Kitakata Shokudo (喜多方食堂)
A knock on the Shichisai group (and trust me, there aren’t that many) is that their ramen is Kitkata inspired with a lot of Tokyo ramen influences. The bowls you find in Kitakata are arguably a lot simpler and if you’re looking for something that more closely resembles what you might have up there, then head to Menya Gen near Inaricho station on the Tokyo Metro Ginza line. You’ll find a much more relaxed mood here and there are unlikely to be many people in queue, but the ramen is top notch and a perfect place to grab lunch before heading to Asakusa for a day of sightseeing.
Soup here is composed of a more traditional pork base stock and is seasoned with a shoyu tare for an umami enriched flavor profile. Of course the iconic Kitakata style noodles are used, but are a bit thinner than the other shops on this list. Nothing wrong with that to be honest, and they actually end up having a rather satisfying slurp and pairs with the lighter soup (in comparison) nicely. Even with a regular bowl, the ramen comes topped with two generously cut chashu that are so tender they’ll just melt right in your mouth.
Choutakasui Jikasei Temomimen Kitakata Shokudo (超多加水自家製手揉麺 きたかた食堂)
Another shop which focuses on a more traditional style of Kitakata ramen is Kitakata Shokudo which has no relation to the one right about it. A lot of the shops up in Kitakata use Shokudo, which is Japanese for dining hall, in the shop name which was then utilized by many of the restaurants in Tokyo. The shop is just a few minutes walk from Jimbocho station on the Tokyo Metro lines and is conveniently located along the main road with a window where passersby can watch the chef in action as he makes the noodles out front.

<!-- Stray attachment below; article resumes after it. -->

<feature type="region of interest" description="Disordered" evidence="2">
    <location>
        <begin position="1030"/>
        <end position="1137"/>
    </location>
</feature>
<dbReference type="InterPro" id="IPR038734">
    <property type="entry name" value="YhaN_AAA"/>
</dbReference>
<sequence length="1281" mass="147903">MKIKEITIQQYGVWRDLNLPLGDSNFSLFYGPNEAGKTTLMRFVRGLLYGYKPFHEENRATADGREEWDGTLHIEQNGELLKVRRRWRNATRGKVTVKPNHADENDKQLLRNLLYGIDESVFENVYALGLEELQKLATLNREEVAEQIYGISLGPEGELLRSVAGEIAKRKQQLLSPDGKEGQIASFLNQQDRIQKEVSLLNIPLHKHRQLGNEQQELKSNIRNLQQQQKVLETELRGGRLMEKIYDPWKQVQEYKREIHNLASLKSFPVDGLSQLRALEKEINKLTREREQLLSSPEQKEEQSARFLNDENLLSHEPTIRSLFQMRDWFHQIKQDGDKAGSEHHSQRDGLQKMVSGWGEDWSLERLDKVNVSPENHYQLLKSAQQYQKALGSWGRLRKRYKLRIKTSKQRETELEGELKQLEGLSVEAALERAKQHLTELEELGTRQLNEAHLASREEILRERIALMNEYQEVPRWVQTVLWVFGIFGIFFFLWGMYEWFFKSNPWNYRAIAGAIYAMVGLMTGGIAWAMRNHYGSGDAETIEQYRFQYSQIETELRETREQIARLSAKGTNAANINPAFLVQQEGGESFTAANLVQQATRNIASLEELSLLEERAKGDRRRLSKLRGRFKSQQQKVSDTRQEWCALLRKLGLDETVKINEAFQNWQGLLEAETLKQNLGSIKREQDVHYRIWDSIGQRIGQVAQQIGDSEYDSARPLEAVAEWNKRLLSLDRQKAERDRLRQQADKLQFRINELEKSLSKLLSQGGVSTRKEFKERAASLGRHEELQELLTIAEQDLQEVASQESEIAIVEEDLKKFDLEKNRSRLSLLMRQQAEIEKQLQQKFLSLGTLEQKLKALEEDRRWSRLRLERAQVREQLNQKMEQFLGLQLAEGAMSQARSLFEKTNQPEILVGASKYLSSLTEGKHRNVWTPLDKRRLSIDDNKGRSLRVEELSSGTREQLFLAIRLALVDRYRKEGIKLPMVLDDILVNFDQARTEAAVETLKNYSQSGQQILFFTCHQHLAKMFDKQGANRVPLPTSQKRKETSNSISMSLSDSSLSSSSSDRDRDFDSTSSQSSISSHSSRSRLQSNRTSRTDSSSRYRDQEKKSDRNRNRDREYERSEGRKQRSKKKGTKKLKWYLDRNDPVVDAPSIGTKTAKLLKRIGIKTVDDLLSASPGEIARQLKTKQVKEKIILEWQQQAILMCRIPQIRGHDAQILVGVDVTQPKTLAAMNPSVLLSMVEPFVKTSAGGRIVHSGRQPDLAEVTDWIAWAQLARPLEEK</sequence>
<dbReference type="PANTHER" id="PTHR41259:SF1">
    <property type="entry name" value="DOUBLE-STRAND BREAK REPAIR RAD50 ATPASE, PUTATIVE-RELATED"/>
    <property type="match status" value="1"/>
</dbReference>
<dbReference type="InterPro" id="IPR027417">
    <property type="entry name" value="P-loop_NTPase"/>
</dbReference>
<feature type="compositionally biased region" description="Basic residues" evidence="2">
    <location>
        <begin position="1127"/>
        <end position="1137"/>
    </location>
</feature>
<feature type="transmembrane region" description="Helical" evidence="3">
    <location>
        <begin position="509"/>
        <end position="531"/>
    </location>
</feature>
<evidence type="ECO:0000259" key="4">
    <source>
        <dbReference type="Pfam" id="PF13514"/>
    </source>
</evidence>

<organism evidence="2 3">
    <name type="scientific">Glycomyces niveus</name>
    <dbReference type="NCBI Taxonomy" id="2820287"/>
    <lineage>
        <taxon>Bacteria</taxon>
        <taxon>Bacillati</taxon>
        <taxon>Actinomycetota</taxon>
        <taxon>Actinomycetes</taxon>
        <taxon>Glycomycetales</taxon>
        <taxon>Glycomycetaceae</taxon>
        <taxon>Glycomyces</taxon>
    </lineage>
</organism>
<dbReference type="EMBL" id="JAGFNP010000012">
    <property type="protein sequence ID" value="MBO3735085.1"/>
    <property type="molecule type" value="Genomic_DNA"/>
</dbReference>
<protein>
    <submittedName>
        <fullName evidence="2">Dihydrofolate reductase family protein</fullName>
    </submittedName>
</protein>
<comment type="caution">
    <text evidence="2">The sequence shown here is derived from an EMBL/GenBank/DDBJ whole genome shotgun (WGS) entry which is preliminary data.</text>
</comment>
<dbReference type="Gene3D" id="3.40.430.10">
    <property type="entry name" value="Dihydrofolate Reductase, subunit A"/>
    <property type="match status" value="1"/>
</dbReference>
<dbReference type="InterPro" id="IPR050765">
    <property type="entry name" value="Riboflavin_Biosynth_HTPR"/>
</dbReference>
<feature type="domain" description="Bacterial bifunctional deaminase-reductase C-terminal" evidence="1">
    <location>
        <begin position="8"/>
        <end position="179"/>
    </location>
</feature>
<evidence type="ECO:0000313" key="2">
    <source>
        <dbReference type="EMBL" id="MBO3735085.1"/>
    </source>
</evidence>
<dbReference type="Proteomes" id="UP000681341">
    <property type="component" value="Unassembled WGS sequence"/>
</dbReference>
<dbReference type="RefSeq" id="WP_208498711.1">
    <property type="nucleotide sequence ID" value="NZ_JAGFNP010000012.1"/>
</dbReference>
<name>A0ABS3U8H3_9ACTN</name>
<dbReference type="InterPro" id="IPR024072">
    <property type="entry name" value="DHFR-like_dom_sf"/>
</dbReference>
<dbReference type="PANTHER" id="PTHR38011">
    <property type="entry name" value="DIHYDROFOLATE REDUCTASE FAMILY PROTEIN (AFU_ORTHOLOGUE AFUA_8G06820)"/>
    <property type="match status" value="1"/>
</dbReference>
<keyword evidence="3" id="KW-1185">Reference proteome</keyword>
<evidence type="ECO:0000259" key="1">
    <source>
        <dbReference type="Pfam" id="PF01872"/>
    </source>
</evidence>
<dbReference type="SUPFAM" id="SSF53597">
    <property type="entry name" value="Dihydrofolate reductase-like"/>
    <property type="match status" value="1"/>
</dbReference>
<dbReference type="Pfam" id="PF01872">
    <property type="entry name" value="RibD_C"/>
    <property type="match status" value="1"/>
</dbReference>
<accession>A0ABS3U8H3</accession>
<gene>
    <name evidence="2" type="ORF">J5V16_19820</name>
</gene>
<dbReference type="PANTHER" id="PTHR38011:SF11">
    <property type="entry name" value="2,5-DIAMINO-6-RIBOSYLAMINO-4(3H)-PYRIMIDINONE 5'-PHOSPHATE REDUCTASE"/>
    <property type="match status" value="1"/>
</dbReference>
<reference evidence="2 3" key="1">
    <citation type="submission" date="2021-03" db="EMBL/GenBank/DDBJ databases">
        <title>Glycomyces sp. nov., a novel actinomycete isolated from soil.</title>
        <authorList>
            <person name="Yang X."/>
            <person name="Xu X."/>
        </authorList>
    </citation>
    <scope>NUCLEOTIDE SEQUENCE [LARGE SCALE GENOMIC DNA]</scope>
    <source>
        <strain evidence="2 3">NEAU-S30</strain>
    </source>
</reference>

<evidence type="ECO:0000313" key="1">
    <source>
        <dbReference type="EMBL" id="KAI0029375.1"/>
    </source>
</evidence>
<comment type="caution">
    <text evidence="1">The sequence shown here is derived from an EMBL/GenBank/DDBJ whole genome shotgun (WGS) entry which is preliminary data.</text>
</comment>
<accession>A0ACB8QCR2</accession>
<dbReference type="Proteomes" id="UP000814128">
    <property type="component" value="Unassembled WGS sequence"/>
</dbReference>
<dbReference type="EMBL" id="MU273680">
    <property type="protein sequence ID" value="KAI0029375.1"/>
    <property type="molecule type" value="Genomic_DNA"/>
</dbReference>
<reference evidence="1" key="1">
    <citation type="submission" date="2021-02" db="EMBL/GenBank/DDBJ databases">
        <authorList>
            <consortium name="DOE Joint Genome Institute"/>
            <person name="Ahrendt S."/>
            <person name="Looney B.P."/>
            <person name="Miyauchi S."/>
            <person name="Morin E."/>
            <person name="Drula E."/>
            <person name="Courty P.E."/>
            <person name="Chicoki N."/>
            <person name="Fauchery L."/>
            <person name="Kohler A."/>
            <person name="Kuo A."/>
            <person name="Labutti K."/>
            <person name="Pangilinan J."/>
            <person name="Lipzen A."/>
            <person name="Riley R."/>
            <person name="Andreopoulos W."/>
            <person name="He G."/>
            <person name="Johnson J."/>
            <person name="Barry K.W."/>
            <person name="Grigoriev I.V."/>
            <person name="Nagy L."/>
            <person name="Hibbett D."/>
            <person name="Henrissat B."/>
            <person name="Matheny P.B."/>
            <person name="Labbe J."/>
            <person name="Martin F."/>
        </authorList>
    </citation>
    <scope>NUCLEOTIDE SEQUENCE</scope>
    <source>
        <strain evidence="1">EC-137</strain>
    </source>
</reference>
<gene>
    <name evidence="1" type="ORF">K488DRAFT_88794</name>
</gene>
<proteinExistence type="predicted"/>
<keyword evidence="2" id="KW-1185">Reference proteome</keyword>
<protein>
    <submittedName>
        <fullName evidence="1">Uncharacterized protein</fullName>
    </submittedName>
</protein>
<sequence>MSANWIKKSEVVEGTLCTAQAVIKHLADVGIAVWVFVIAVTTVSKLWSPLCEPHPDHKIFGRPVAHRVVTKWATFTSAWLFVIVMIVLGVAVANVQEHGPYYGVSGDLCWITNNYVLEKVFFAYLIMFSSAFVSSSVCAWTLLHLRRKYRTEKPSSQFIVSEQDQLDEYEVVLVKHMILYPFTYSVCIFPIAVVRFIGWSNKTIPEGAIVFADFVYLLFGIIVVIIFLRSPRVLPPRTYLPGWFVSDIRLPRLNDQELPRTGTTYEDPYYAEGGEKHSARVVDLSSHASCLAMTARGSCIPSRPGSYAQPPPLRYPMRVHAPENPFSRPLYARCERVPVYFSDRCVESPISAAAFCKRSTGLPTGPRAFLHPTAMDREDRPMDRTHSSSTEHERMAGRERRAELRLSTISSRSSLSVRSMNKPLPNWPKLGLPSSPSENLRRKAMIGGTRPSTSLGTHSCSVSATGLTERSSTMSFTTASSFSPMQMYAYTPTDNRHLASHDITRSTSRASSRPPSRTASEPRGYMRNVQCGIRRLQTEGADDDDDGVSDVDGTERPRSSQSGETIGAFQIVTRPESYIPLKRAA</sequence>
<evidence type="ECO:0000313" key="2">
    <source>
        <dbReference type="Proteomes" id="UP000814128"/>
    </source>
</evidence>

What makes this shop so special is their heavy use of chiyu, or chicken oil, which coats the surface of the soup and in turn coats your lips with every spoonful. The house made noodles are absolutely divine and if you arrive for lunch and come within the first 40 customers, you can opt for the extra thick version for a special slurping experience. Kitakata Shokudo also prides themselves in their chashu which they have 5 options to choose from. The most unique is probably the duck so definitely recommend getting it as an add on if you’re looking for more substance to your meal.
Aizu Kitakata Ramen Suzuna (會津・喜多方らーめん 愛絆)
Last, but not least is Aizu Kitakata Ramen Suzuna located out towards Jujo station on the JR lines. Suzuna is the newest shop on the list having opened their doors for the first time in 2019, but has quickly made a name for itself as one of the top Kitakata ramen shops in Tokyo. You’ll soon realize it’s a bit different visually than the others with a lighter soup profile, but the ramen itself is still packed with flavor and is worthy of the trip up to northern Tokyo for.
So the reason for the lighter color on the soup is because the pictured ramen is actually Shio. I decided on their popular Aizuyama Ramen (会津山塩ラーメン) which was the recommended ramen on my visit. If you read the previous posts on Shio ramen by KAONASHI RAMEN, you’ll know how difficult this tare seasoning is to execute, but Suzuna does it to perfection conjuring up some of the best Shio Kitakata ramen in Tokyo. The Shoyu Kitakata ramen is also top notch, but definitely grab their Shio for a more unique experience. For the hungry traveler, be sure to order the extra chashu which will cover the entirety of the surface with their delectable pork slices!